This is the archived version of Northumbria Police and Crime Commissioner. To view the new website click here
Banner Image

Commissioner welcomes consultation about the criminalisation of domestic violence

16th September 2014

Vera Baird has welcomed the news that there will be consultation about domestic violence being criminalised as an offence in its own right.

The Northumbria Police and Crime Commissioner, who along with other campaigners has been calling for this for many years, said: “Currently people are prosecuted for individual assaults which is only right, but criminal violence in the home is worse than criminal violence outside as the victim often has nowhere to escape.

“These assaults can go on for many years with the victim becoming oppressed, kept without money and not able to meet family and friends, all affecting the victim’s psychological well-being in addition to being assaulted.”

The Commissioner added: “Sometimes it’s only necessary to hit a victim once to exert continuing unpleasant control over them in the same household. The rest of their conduct is currently ignored by the criminal law when in actual fact it’s the essential nature of the offence.”

Following Theresa May’s announcement today, Vera Baird has raised concerns that shaping an offence of coercive control, as the Home Secretary proposes, will be very difficult.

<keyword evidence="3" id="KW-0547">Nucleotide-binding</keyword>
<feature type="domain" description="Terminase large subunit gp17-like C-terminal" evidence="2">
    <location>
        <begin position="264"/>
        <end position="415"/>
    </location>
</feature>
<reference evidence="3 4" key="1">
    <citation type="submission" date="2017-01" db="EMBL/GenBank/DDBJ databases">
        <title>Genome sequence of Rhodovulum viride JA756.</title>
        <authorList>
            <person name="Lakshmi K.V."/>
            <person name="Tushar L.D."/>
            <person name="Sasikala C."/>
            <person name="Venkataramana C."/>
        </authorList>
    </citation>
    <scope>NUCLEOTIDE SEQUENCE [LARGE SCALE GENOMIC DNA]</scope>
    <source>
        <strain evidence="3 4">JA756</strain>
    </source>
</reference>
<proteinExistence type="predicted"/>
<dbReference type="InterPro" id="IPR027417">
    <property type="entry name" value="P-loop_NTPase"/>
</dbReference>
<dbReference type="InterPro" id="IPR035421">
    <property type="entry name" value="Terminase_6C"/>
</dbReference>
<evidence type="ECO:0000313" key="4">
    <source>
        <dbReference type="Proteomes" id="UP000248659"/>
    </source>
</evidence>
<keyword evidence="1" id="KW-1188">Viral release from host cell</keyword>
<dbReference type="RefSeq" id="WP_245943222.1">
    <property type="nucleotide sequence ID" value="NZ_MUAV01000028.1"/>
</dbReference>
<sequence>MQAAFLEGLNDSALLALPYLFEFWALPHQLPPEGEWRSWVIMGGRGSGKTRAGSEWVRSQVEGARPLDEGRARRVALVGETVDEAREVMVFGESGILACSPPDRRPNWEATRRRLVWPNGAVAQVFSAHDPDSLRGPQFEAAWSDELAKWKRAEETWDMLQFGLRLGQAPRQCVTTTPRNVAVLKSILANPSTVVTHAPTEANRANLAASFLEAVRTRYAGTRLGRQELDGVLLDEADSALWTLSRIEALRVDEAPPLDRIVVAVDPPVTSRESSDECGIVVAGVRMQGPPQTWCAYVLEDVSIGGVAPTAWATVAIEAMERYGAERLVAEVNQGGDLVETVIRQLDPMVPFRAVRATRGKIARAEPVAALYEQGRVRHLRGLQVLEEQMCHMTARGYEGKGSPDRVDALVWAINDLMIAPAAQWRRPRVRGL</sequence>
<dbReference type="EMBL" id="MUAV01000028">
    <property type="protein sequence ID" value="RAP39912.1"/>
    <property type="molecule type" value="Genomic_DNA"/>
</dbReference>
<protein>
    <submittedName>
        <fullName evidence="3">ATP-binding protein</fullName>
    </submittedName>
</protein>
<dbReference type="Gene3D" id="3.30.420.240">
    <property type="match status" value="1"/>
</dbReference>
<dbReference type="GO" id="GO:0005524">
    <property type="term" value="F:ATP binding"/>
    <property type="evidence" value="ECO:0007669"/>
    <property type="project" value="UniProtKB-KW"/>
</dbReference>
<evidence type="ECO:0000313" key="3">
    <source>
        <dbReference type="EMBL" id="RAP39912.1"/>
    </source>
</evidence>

The Commissioner has urged Mrs May to look at the stalking model as proof of a good working model, saying: “The stalking law is a good model and it’s puzzling that it isn’t used now when identical conduct to the stalking offence is committed within an intimate relationship.”

Mrs Baird added: “The police must continue to take a proactive stance and take on every incident, even if it is a single incident. If a crime has been committed, action needs to be taken. A victim cannot be put at risk waiting to see if another attack happens before action is taken.”

Domestic refuges can give support, advice and be a safe haven for victims but the Northumbria Commissioner said the Home Secretary urgently needed to tackle the nationwide closure of these refuges, adding that if this service was not available, victims had nowhere to go to break the cycle of abuse.

The Commissioner added: “Funding pressure on local government can have an adverse effect on services to support victims which has been seen locally in the north east with the threatened closure of the IDVA service in Northumberland. Thankfully the Leadership of the council realise the value of the service and has committed their support.

“There is little point improving the law if the services victims need are being closed or depleted. The Home Secretary needs to take this important issue to the Chancellor to demand ring fenced funding to support the law and the services that can help ensure victims are properly supported.”